“This is my command: Love each other.” John 15:17
One of the best ways to sustain true love between you and your mate is to build a bridge of loving memories. I am reminded of a husband named Jim who was tragically killed in an accident while driving home from work. It was his wife Carol’s fiftieth birthday. Rescue teams found two plane tickets to Hawaii in his pocket; he had planned to surprise Carol with them.
Months later, Carol was asked how she was coping. She answered that on their wedding day, she and Jim had promised to say “I love you” before noon each day of their marriage. Over the years it had become a fun—and often difficult—challenge. She recalled running down the driveway saying “I love you,” even though she was angry at Jim. On other occasions she drove to his office to drop a note in his car before the noon deadline. The effort it took to keep that promise led to many positive memories of their years together.
The morning Jim died, he left a birthday card in the kitchen, then slipped out to the car. Carol heard the engine starting and raced outside. She banged on the car window until he rolled it down, then yelled over the roar of the engine, “Here on my fiftieth birthday, Mr. James E. Garret, I, Carol Garret, want to go on record as saying ‘I love you!’”
“That’s how I’ve survived,” Carol said later. “Knowing that the last words I said to Jim were I love you!”
We can build bridges across the span of our lives in many ways— with cards and flowers, through special shared moments, or, like Jim and Carol, with a simple “I love you” expressed each day. Cherished memories established over the course of your marriage will give you and your mate the foundation for a genuine love that endures a lifetime.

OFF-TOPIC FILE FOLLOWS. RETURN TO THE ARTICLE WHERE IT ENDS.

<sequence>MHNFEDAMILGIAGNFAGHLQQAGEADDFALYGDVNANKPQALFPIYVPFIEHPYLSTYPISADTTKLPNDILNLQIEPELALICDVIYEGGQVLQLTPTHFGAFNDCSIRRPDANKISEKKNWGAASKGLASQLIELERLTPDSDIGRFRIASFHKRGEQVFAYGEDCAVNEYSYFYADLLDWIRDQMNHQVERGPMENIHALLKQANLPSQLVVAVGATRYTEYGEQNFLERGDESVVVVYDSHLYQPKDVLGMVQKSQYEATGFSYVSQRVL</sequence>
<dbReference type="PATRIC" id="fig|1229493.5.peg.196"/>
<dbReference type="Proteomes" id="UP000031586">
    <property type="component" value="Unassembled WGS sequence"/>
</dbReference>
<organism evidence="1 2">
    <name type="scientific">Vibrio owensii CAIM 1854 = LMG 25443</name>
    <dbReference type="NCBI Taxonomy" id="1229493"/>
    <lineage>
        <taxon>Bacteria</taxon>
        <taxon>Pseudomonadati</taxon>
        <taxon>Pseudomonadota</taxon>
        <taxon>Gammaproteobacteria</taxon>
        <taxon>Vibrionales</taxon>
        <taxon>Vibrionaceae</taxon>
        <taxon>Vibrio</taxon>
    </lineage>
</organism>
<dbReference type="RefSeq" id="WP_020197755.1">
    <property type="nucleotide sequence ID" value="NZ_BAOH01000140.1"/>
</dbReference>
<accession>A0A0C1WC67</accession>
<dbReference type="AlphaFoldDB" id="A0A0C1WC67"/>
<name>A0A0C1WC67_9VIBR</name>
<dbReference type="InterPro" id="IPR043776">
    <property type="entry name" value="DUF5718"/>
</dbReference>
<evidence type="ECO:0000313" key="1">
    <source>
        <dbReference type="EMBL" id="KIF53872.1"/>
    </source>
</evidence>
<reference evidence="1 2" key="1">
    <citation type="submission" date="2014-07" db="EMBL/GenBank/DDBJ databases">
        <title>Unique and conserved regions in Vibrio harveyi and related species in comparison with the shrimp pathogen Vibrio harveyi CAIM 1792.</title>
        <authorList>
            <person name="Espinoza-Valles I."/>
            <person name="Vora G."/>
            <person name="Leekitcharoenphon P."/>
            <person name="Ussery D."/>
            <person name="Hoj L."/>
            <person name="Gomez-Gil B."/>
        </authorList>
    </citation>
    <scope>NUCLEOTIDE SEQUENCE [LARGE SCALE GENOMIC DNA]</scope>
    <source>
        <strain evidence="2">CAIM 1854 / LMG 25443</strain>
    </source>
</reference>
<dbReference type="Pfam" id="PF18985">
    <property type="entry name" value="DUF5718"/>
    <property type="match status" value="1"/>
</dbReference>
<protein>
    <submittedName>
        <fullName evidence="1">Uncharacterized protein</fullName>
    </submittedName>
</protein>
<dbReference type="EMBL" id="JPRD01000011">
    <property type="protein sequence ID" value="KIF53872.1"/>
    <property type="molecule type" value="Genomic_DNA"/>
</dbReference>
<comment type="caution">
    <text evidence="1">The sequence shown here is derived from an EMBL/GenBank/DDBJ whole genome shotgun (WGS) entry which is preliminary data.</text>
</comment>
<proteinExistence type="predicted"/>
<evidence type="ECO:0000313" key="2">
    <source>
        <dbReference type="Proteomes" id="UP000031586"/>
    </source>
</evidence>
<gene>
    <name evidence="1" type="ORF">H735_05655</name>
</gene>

Shirley M. Dobson
Liberals have long scrutinized Matthew 1:22–23 and the passage it quotes, Isaiah 7:14, leading them to deny the virgin birth. They say that since Isaiah uses almah, a Hebrew term literally translated as “maiden,” he is not affirming the virgin birth. This argument has no merit, for almah almost always refers to a young woman who is also a virgin. Also, the Septuagint, an ancient Greek translation of the Old Testament, understands that Isaiah is talking about a virgin as it renders almah with parthenos, the normal Greek word for “virgin.”
We wholeheartedly affirm the virgin birth of Jesus based on today’s passage and Luke 1:26–38. But let us note that Matthew may not be reading Isaiah as has been often supposed. When we look at the word “fulfill” in Matthew 1:22–23, we tend to think Isaiah saw into the future and made a prediction that could only come true for Mary. However, Isaiah 7:14 would then have no meaning to its original readers, Israelites living centuries before Jesus.
The context of Isaiah 7:14 explains why Matthew cites this verse. When Ahaz reigned in Judah, Syria and Israel threatened to invade Judah if he would not join them against the Assyrian empire (v. 1). Yet this threat actually tempted Ahaz to seek aid from Assyria against these foes. God promised him protection if he did not join with Assyria, telling the king to ask for a sign to confirm His pledge (vv. 2–11). But Ahaz did not trust the Lord and would not ask for a sign. God gave Ahaz a sign anyway — a sign of cursing, not blessing! A child’s birth would signify that God would use Assyria to judge faithless Judah (vv. 12–25).
By natural means, Isaiah and his wife — formerly the virgin maiden — would produce Maher-shalal-hash-baz (8:1–4), a sign of God’s curse on those who trusted in an alliance with Assyria. (vv. 5–22). And as the prophet warned, Ahaz would be humiliated in his deal with the Assyrian Empire (2 Chron. 28).
If this curse foretold by Isaiah came to pass, how can we escape the curse if we do not trust God when the sign is the very Son of God, born of a virgin? Just as Isaiah’s son signified a curse on Judah’s unbelief, so too does Jesus’ miraculous birth signify disaster for those who do not submit to God’s royal Son.
Coram deo: Living before the face of God
The fulfillment of prophecy in Jesus can only be understood if we first understand the meaning and application of the prophetic word for its original audience. In this case, Jesus fulfills or “fills up” the word of Isaiah because He, as a Son brought forth by extraordinary means, is the sign of a greater curse or blessing depending on how we respond to the Gospel. Let us follow Him alone as Savior and Lord so that we may receive the greater blessing.
For further study:
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